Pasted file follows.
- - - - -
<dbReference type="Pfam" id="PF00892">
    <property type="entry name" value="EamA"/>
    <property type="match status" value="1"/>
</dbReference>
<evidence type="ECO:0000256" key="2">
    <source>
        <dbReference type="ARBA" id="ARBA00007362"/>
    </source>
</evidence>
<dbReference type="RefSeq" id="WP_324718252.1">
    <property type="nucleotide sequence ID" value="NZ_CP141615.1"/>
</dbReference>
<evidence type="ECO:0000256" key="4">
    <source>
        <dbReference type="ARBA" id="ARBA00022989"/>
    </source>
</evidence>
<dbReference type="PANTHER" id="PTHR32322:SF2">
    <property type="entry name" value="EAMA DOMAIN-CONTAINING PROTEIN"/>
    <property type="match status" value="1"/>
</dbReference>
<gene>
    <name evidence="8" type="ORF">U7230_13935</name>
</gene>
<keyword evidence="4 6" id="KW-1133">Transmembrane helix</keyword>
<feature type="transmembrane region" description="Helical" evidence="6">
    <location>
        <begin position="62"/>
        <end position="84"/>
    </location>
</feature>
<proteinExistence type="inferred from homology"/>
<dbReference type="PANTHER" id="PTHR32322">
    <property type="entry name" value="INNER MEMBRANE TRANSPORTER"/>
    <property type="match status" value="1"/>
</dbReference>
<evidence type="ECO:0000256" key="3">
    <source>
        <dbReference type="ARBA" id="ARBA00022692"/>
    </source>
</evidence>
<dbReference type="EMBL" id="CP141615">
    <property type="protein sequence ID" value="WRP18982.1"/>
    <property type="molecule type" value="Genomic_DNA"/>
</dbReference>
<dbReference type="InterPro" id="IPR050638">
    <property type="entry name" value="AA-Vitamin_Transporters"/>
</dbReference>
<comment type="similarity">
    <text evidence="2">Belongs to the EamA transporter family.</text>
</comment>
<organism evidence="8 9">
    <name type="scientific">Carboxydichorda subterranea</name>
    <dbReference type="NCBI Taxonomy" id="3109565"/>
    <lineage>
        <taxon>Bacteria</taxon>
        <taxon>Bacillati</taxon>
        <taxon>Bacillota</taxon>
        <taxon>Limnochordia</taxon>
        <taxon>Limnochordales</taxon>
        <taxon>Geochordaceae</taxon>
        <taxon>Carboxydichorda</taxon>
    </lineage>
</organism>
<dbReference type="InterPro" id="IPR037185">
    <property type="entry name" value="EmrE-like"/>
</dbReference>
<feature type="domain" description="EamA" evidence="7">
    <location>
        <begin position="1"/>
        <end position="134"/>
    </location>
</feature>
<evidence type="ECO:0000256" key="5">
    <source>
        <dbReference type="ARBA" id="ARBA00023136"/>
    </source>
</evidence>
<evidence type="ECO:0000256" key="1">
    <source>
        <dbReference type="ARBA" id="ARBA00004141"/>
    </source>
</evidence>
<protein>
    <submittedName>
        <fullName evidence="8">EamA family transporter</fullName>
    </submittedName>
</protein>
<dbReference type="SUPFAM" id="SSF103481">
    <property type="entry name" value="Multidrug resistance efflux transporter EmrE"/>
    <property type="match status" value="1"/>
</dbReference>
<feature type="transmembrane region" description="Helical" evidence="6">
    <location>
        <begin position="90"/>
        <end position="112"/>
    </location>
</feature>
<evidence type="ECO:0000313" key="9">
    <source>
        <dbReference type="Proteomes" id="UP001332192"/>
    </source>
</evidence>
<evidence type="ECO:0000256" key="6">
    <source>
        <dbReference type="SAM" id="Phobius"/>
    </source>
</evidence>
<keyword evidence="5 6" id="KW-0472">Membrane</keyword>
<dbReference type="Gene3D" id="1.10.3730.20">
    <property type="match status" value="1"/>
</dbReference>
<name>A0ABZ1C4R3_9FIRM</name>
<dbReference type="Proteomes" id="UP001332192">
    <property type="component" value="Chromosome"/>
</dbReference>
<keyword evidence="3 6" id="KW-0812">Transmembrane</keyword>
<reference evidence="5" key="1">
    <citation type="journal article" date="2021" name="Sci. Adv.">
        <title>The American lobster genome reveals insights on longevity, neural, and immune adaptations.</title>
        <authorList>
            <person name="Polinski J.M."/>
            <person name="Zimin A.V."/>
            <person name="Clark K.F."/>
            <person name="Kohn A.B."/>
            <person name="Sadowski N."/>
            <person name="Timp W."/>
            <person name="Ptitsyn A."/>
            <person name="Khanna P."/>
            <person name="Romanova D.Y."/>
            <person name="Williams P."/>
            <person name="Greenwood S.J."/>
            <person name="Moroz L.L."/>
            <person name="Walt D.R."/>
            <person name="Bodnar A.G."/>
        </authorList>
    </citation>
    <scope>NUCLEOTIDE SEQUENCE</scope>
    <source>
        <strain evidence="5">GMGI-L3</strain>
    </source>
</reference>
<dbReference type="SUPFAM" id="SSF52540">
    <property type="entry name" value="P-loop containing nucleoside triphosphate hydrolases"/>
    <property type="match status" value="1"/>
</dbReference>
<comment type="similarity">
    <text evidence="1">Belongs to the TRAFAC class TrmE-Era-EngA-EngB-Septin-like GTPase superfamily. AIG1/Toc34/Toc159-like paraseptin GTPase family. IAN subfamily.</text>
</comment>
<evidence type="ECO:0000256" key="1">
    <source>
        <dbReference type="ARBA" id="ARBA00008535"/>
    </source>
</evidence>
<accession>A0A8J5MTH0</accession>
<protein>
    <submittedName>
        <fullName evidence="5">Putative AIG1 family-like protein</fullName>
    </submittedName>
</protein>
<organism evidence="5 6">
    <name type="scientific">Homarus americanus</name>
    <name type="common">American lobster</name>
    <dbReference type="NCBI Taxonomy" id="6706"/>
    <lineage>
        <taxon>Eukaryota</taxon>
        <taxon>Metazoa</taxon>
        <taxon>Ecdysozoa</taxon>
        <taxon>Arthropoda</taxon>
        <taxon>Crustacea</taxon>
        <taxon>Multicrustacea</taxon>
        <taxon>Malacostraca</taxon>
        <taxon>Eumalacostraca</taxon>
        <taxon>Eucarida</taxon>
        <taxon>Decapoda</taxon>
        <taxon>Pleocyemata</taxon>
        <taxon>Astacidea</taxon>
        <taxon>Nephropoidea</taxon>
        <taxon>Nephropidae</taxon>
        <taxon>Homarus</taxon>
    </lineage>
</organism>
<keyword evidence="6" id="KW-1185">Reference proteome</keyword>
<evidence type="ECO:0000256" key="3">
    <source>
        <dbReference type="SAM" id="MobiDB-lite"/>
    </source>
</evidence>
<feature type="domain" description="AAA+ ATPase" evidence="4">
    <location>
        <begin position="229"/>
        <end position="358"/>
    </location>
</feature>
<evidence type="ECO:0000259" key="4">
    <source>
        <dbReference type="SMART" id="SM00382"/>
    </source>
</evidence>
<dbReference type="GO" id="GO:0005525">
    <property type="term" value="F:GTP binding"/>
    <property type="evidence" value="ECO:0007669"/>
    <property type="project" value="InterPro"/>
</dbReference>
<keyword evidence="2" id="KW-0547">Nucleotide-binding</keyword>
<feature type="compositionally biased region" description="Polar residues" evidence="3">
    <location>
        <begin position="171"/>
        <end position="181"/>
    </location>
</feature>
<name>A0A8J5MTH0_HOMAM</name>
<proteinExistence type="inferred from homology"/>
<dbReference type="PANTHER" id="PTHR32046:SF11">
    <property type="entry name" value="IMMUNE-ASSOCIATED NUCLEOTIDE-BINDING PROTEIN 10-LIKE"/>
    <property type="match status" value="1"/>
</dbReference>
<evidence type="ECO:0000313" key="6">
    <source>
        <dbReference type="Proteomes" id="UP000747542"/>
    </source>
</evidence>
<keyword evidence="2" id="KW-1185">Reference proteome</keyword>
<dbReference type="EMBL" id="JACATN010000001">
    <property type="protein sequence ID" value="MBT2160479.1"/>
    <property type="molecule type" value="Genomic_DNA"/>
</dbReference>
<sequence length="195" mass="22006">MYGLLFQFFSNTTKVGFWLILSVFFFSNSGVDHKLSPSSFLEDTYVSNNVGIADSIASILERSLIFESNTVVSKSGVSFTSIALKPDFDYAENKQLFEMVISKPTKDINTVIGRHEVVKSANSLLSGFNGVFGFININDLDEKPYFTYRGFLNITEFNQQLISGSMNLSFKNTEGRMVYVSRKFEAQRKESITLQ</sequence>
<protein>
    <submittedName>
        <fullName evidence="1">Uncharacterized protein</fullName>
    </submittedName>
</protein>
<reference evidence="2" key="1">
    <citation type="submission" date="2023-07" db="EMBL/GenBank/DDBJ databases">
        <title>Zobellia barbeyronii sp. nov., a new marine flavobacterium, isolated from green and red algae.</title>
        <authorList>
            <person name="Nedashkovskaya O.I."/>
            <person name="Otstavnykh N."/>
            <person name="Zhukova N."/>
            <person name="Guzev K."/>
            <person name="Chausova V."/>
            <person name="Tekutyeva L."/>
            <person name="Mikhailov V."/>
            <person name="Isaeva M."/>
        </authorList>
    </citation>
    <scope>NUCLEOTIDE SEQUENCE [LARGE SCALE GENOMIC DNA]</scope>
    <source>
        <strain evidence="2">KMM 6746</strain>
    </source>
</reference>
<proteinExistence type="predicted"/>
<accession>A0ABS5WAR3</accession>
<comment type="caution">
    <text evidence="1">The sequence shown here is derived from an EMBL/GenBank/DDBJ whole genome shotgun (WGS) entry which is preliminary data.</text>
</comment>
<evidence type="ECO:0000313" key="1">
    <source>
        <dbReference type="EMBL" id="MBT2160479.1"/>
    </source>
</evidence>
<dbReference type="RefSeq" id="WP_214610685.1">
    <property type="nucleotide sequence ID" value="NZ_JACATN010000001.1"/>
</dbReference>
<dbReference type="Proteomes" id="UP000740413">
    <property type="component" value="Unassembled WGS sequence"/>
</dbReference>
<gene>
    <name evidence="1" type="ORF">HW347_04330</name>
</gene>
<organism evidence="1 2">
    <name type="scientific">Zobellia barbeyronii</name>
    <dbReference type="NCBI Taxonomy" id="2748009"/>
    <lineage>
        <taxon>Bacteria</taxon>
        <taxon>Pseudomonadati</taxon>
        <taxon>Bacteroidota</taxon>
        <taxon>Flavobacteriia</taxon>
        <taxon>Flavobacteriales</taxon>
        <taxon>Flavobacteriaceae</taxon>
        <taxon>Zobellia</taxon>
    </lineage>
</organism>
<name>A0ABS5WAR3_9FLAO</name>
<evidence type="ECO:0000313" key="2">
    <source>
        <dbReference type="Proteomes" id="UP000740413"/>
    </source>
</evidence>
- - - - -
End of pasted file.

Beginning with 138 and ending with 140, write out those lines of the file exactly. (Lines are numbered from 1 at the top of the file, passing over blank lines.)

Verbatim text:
    <scope>NUCLEOTIDE SEQUENCE</scope>
    <source>
        <strain evidence="5">GMGI-L3</strain>